On March 21, UN Secretary General Antonio Guterres offered a bleak assessment in the aftermath of the 26th Conference of the Parties to the U.N. Climate Convention. Glasgow offered a ray of hope that governments and the private sector might take stronger actions to promote a climate-friendly world economy. Guterres said that these hopes were “naïve optimism,” that virtually no concrete follow-up has occurred, and that the world is “sleepwalking to climate catastrophe.” Worse, the Russian war in Ukraine is pushing governments to seek other sources of oil and gas, with the effect that they “kneecap policies to reduce fossil fuel use.” “This is madness,” he lamented.
An example of sleepwalking to climate catastrophe is the massive international public finance abetting exploitation of the world’s largest newly discovered offshore oil and gas deposits, along the coast of Guyana and Suriname. At the very least one would expect development institutions supported by richer nations to encourage reduced fossil fuel production. This column examined in early 2021 investments of ExxonMobil and the Chinese oil company CNOOC off the coast of Guyana, facilitated in part through loans by the World Bank and Inter-American Development Bank. Rather than reconsidering this approach, these institutions have doubled down, as if the Glasgow agreements took place on a different planet.
Next door to Guyana, oil exploration off the shore of Suriname has found so far an estimated 3 to 4 billion barrels of reserves. Last year the New York Times reported that Exxon, Shell, Total, and Apache (now APA corporation) were “gearing up operations” in Suriname. Chevron and Petronas, the Malaysian oil giant, are also involved. Fifteen or more new wells are planned for development over the coming months.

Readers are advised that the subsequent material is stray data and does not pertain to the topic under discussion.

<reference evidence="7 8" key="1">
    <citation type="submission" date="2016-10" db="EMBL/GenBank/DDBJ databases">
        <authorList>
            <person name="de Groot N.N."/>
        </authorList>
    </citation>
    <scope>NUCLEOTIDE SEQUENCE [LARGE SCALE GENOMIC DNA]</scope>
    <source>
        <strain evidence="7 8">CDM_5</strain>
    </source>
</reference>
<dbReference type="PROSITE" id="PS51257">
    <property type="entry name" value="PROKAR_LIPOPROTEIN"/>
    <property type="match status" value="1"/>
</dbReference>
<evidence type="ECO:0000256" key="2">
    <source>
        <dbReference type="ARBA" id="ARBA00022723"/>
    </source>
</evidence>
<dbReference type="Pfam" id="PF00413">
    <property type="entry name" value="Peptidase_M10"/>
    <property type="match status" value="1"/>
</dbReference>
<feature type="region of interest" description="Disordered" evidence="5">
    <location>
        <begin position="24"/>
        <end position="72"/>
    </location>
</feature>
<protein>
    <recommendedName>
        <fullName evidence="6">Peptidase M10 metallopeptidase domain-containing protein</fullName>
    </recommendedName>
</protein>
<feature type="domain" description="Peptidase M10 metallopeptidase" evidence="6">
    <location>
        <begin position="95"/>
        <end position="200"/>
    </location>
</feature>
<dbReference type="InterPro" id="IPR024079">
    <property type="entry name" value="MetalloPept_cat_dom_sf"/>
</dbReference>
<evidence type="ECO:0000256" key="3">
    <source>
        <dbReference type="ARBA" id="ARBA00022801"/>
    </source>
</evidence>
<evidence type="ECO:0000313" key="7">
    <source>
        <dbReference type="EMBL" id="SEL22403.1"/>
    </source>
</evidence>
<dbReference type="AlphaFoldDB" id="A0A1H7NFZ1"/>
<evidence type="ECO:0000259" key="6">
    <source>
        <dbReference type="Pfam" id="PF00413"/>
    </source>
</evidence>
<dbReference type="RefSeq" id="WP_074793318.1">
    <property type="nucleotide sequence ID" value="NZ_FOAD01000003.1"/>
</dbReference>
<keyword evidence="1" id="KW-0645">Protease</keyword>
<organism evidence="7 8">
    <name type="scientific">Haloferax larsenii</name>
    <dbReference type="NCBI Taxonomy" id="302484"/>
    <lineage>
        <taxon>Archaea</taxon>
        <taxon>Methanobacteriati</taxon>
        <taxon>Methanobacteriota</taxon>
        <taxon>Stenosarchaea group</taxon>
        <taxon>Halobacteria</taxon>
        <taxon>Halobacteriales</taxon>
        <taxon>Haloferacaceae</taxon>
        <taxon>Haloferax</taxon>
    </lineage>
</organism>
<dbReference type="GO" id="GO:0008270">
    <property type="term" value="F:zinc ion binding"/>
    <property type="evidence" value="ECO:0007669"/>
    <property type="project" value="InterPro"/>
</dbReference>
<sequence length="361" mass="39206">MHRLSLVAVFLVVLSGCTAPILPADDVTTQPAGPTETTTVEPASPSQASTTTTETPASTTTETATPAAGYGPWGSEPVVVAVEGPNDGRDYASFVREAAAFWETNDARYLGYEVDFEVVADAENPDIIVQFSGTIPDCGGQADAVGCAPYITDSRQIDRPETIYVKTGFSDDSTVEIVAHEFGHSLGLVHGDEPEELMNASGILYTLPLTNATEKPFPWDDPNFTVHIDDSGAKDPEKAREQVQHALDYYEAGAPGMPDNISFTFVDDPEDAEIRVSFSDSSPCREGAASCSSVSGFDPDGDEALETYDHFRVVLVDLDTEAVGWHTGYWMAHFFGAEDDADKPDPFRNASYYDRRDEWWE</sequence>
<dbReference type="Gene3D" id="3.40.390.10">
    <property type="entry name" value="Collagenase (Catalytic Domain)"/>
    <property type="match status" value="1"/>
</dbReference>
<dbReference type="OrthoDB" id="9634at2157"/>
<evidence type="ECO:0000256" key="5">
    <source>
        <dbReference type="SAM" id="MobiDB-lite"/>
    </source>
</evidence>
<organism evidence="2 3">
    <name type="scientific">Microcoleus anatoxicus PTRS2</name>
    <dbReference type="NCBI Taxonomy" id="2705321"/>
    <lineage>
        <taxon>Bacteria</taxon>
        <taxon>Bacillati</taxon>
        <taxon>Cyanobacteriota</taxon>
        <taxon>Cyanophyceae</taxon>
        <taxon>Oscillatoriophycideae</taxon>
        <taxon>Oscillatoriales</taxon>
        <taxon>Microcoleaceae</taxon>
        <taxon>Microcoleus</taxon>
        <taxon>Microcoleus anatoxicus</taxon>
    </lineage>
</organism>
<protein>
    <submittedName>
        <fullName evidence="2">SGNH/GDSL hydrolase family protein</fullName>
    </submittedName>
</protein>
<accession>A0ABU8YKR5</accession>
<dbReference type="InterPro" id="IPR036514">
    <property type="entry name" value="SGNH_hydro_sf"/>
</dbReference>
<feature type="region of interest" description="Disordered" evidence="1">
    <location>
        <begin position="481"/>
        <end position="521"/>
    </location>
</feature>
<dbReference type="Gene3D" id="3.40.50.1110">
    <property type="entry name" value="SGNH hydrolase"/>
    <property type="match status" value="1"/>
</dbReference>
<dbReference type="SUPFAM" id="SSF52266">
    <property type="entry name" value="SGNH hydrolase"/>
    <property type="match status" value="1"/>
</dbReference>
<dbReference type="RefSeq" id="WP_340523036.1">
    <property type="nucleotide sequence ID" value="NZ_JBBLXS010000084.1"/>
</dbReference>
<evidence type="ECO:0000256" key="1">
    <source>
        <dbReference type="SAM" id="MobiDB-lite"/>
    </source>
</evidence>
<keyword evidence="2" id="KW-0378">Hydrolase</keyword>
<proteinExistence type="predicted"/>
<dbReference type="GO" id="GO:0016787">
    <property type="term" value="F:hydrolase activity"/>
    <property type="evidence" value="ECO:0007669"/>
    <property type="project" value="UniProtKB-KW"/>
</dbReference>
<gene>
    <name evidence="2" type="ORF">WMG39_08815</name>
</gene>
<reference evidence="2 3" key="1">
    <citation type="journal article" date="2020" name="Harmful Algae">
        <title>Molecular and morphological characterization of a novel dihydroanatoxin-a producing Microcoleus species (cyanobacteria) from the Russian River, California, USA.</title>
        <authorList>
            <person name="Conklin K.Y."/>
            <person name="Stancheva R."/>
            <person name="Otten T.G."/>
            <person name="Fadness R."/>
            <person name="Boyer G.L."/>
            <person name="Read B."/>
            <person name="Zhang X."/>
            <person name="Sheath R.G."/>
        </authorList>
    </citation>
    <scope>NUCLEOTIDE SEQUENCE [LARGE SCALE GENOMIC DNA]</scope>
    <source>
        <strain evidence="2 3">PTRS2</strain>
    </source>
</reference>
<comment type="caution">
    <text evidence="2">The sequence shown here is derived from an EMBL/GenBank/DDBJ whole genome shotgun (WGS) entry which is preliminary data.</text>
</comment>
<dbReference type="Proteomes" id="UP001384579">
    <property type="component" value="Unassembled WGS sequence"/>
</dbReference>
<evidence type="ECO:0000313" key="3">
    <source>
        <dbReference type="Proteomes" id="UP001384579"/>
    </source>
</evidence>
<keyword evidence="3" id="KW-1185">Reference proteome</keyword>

Since 2019 the IDB, International Monetary Fund, and World Bank approved $805.5 million in government budget support and specific fossil fuel-related investments in Suriname, whose population is only 596,000. These loans included $34.5 million from the IDB for technical assistance in the natural gas sector and port expansion for offshore oil services, a $23 million World Bank loan for extractive industries technical assistance, and another IDB loan of $50 million for budget support last March.
The IDB and World Bank are preparing another $280 to $550 million to be approved in the near future, to support the debt-ridden nation’s government. Suriname defaulted on its sovereign bond payments last year. The IMF approved a 36-month $688 million budget support loan last December, to be disbursed over exactly the period of the most intensive oil and gas development. Such “non-project” loans have no provisions for excluding their use for oil and gas development.
This multilateral funding is oriented to sustain the Suriname government until fossil fuel revenues start flowing in 2025. A study by the German NGO Urgewald notes that the IMF and IDB lending programs impose austerity measures to raise income, such as increasing electric tariffs (“which has led to social unrest in the past”), a new value-added tax, and reducing public employment costs—measures which all disproportionately affect the poor.
The IMF claims its bailout has nothing to do with oil and gas development, and that its program will “soften negative impacts from program adjustments on the most vulnerable,” inter alia, through a 0.5 percent increase in government payments to the poor. But the IMF and IDB loans do not address what is fiscally much more important—the bad financial deal of the fossil fuel contracts offered by the government. The royalty rate is 6.25 percent, while the average rate in developing nations, according to the New York Times, is around 16 percent. The foreign contractors are exempt from Suriname import and export taxes. As in the Guyana contracts, most of the income—80 percent—goes to the fossil fuel companies until exploration and development costs are paid back. The remaining 20 percent is divided between the companies and the Suriname government by a “recovery ratio” which gives little to the Suriname government at the outset. In desperate financial straits, Suriname offered the world’s major fossil fuel companies one of the cheapest new extraction deals on the planet.
The over $1.3 billion which the international financial institutions are lending Suriname amount to more than $2,300 in additional official debt for every inhabitant of the country. These loans are de facto subsidies to accelerate climate change, and multinational gas and oil profits, with few long-term sustainable benefits for the country’s inhabitants. This indeed is madness.
Climate ‘Madness’: Public Finance Abetting Gas and Oil in Suriname